Originally Posted by McGuinn
CO high and lambda low (low oxygen)...
A low voltage indicates a high oxygen content and a lean mixture...
That means that you are not getting the right measure of air into the system (too little)...
It also means the following:
"Carbon monoxide is emitted by cars, because the temperature is too low to effect complete oxidation of the CO to CO2, because the time (i.e., the residence time) available in the combustion chamber is too short, or because there is insufficient oxygen present. Usually, it is more difficult to design and operate a combustor for very low CO than for very low unburned hydrocarbons. "
From the MOT results, we also know that the HC is high. This tells me that there is an engine fault brought on by the AFM being faulty...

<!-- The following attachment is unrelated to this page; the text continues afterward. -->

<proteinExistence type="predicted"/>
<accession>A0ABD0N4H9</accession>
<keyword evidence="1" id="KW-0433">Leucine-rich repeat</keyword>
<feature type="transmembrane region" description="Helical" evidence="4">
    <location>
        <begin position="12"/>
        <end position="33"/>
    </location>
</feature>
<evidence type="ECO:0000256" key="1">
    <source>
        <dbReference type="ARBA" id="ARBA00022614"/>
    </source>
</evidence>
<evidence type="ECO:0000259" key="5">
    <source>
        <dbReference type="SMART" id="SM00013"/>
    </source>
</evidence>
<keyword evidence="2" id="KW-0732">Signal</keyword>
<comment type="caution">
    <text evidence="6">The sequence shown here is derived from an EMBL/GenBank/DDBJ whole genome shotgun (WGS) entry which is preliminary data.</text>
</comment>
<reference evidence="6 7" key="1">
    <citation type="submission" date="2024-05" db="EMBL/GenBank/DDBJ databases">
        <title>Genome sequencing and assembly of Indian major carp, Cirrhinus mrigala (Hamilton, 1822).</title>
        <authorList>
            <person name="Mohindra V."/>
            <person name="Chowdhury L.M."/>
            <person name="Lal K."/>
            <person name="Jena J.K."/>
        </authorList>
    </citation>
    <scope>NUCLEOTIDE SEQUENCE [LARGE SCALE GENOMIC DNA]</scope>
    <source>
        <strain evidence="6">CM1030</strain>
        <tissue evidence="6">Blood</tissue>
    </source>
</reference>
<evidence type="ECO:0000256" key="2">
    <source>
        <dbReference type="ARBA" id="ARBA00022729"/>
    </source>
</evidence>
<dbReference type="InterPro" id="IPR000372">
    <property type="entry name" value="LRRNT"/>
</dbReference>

That's my final guess...
OK, I am not familiar with the 146 in detail. But here is my 2 cents.
The Lambda reading is consistent with the high CO reading.
Since the problem didn't change with the O2 sensor change it may well not have been faulty!
With the low Lambda reading the O2 sensor should be sending a high voltage(0.8V - !.0V) reading to the ecu.
Even with a faulty Cat or O2 sensor the CO should be less than 5-6%.
Having changed the thermostat, which WAS faulty, there was no improvement. This leads me to the engine coolant temperature sensor(CTS). If it is faulty or has a corroded connection the ecu could be receiving a cold engine reading, causing a rich mixture. However, you are not getting CTS fault code apparently!
Check the resistance of CTS, it should read 2k to 6k ohms cold and around 300 ohms hot. The precise reading is not important.
Check also for corrosion under the plastic sleeve behind the terminal on the CTS wire and or broken wire.
Failing that, a long shot would be leakage from a faulty fuel pressure diaphram into the inlet manifold.